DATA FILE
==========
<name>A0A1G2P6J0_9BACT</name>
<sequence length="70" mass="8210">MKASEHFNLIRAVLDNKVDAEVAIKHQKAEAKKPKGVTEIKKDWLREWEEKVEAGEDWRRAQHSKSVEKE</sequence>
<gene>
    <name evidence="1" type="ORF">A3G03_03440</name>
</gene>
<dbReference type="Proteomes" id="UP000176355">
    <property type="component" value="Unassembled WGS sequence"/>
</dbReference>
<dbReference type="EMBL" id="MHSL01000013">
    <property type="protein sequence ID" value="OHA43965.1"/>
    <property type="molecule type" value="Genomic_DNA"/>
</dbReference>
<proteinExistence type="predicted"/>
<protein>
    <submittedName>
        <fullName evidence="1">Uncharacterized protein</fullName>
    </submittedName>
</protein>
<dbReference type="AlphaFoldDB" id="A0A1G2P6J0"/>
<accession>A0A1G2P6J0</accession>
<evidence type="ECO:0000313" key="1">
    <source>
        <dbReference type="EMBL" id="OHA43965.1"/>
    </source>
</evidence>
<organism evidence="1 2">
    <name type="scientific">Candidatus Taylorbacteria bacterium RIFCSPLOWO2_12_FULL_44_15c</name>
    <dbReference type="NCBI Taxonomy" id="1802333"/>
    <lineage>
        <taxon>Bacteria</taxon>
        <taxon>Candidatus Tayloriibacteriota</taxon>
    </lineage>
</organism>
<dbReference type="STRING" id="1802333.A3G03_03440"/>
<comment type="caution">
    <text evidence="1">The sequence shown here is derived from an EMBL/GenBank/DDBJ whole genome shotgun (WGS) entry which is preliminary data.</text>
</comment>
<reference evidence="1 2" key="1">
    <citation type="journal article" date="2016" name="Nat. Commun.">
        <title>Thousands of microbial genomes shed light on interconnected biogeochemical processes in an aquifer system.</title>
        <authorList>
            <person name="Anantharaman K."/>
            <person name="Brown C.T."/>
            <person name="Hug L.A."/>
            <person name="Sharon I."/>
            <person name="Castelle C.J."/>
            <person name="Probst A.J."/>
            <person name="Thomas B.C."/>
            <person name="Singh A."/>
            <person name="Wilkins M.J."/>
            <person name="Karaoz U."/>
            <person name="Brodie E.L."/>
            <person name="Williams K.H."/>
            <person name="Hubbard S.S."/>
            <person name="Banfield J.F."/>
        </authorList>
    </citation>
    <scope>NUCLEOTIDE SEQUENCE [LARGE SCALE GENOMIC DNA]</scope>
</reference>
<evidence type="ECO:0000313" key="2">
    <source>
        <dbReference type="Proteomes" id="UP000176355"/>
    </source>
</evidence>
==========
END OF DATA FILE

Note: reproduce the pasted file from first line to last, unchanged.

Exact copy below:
<name>A0A1G2P6J0_9BACT</name>
<sequence length="70" mass="8210">MKASEHFNLIRAVLDNKVDAEVAIKHQKAEAKKPKGVTEIKKDWLREWEEKVEAGEDWRRAQHSKSVEKE</sequence>
<gene>
    <name evidence="1" type="ORF">A3G03_03440</name>
</gene>
<dbReference type="Proteomes" id="UP000176355">
    <property type="component" value="Unassembled WGS sequence"/>
</dbReference>
<dbReference type="EMBL" id="MHSL01000013">
    <property type="protein sequence ID" value="OHA43965.1"/>
    <property type="molecule type" value="Genomic_DNA"/>
</dbReference>
<proteinExistence type="predicted"/>
<protein>
    <submittedName>
        <fullName evidence="1">Uncharacterized protein</fullName>
    </submittedName>
</protein>
<dbReference type="AlphaFoldDB" id="A0A1G2P6J0"/>
<accession>A0A1G2P6J0</accession>
<evidence type="ECO:0000313" key="1">
    <source>
        <dbReference type="EMBL" id="OHA43965.1"/>
    </source>
</evidence>
<organism evidence="1 2">
    <name type="scientific">Candidatus Taylorbacteria bacterium RIFCSPLOWO2_12_FULL_44_15c</name>
    <dbReference type="NCBI Taxonomy" id="1802333"/>
    <lineage>
        <taxon>Bacteria</taxon>
        <taxon>Candidatus Tayloriibacteriota</taxon>
    </lineage>
</organism>
<dbReference type="STRING" id="1802333.A3G03_03440"/>
<comment type="caution">
    <text evidence="1">The sequence shown here is derived from an EMBL/GenBank/DDBJ whole genome shotgun (WGS) entry which is preliminary data.</text>
</comment>
<reference evidence="1 2" key="1">
    <citation type="journal article" date="2016" name="Nat. Commun.">
        <title>Thousands of microbial genomes shed light on interconnected biogeochemical processes in an aquifer system.</title>
        <authorList>
            <person name="Anantharaman K."/>
            <person name="Brown C.T."/>
            <person name="Hug L.A."/>
            <person name="Sharon I."/>
            <person name="Castelle C.J."/>
            <person name="Probst A.J."/>
            <person name="Thomas B.C."/>
            <person name="Singh A."/>
            <person name="Wilkins M.J."/>
            <person name="Karaoz U."/>
            <person name="Brodie E.L."/>
            <person name="Williams K.H."/>
            <person name="Hubbard S.S."/>
            <person name="Banfield J.F."/>
        </authorList>
    </citation>
    <scope>NUCLEOTIDE SEQUENCE [LARGE SCALE GENOMIC DNA]</scope>
</reference>
<evidence type="ECO:0000313" key="2">
    <source>
        <dbReference type="Proteomes" id="UP000176355"/>
    </source>
</evidence>